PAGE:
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Tips for Healthier Holiday Baking on Toronto Thermography Centre's Blog

December is a wonderful month for returning to the traditions of the kitchen; to revelling in it so much that many of us feel touches of nostalgia and warmth as we gift our great-grandmother’s favourite date square, or as we whip up from memory our favourite shortbread cookie from childhood.

December is also a wonderful month for packing on unwanted pounds, as we overindulge in the fruits of our labours, and as we participate in and sample the traditions of others. There’s no reason why an old recipe can’t be brought into the year 2014 with a few healthier-for-you substitutions. If you are giving up the grain and going gluten-free, try substituting a gluten-free flour blend with white flour in a recipe (you may need to add xanthan gum to retain the integrity of the baked good). And read below as we take a closer look at what’s in every baked treat: sugar.

Which Sugar Should I Choose for Healthier Baking?

White sugar is highly refined. Brown sugar is also a refined product, but with the molasses added back in, which is what gives it the rich brown colour. Many people assume that brown sugar is better for you than white sugar; in fact they have a very similar nutritional profile: white sugar is 99.9% sucrose and brown sugar is 97% sucrose. The beneficial nutrients that are in molasses, and therefore present in brown but not white sugar (where the molasses is removed) are in such a small quantity they offer nothing to the body. In fact, there are no essential nutrients in sugar, making it a high-caloric substance that offers zero benefit to the body. This is of course not to mention why sugar is BAD for you – with such a high level of fructose, sugar is hard for the liver to process; sugar contributes to obesity, has been suggested as a substance that contributes to  cancer, is shown to have effects on the brain similar to drugs like cocaine and can raise insulin levels in the blood.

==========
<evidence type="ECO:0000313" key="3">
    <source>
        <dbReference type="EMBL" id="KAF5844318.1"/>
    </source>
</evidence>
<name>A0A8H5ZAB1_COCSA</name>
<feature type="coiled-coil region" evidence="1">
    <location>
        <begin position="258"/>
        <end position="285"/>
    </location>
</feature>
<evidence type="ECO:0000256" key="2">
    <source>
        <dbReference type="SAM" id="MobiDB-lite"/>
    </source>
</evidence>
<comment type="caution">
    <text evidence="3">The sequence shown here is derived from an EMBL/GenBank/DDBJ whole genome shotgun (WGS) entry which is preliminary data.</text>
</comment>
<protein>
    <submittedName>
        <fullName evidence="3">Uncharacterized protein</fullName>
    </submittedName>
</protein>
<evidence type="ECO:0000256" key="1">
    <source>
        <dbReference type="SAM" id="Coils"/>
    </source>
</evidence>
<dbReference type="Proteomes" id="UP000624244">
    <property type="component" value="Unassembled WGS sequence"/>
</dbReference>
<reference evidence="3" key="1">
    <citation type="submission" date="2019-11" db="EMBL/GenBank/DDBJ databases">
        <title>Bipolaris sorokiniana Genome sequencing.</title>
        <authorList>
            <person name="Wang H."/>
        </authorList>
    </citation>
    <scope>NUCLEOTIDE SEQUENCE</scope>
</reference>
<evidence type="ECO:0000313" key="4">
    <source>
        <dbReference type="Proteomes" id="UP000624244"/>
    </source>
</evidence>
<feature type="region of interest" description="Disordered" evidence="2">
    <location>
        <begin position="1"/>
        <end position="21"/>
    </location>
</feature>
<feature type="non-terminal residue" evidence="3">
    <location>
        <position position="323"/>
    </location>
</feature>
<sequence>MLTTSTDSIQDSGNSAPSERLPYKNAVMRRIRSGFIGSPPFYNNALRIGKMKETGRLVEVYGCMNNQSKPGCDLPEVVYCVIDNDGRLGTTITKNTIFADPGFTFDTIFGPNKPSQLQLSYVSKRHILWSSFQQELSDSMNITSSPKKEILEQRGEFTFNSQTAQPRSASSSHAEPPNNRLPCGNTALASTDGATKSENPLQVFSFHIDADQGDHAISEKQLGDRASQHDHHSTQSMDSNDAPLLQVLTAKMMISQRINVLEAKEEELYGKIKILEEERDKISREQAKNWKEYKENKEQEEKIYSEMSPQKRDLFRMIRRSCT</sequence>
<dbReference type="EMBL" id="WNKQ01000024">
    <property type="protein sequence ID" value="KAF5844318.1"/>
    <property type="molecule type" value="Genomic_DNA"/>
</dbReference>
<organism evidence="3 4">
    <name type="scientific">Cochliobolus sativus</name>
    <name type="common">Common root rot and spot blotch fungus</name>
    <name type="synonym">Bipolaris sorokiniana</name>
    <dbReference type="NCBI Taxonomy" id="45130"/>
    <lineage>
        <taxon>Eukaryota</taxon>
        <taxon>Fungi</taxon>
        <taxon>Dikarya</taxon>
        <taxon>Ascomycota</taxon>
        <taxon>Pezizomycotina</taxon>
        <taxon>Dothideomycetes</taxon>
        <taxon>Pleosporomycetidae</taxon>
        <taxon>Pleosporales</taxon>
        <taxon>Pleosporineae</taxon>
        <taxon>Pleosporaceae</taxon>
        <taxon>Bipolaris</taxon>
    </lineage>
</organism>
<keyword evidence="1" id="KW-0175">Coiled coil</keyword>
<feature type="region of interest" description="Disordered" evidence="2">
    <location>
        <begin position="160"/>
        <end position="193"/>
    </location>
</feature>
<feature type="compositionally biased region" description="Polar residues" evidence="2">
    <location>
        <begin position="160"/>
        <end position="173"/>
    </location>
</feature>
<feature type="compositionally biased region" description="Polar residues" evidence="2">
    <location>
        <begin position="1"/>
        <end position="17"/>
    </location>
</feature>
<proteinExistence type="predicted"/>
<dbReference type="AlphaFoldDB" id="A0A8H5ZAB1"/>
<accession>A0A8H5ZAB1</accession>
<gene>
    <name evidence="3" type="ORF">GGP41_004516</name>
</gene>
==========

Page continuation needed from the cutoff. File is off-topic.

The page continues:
For your sweet holiday treats, try substituting coconut palm sugar for refined white sugar. At least coconut palm sugar has retained some nutrients, and is shown to be lower on the glycemic index than table sugar. It is, however, still high in fructose – as are honey and agave nectar, two popular liquid sweeteners. Honey, at least, offers other nutritional benefits, including the possibility that it can act as an anti-diabetic substance.

Another option is to try sweetening desserts with date paste – blend medjool dates in a food processor with a little water. Turn it into a paste that can be added as a liquid sweetener to baked goods like cookies. In fact, date paste and ginger are a match made in heaven!

You may also want to reach for the natural sweetness of applesauce (high in fructose but closer to nature – make your own to ensure quality and no additives) or banana puree. These can be used in brownies, cakes or loaves.

And whatever you do, stay away from artificial sweeteners! There is mounting evidence that these substances are not only “not good” for you, but harmful to your body.

As with all things, practice moderation. It’s ok to have a few pieces of dessert here and there, but balance that intake with plenty of water, and lots of water-filled, good-for-you veggies.

photo credit: jdnx via photopin cc

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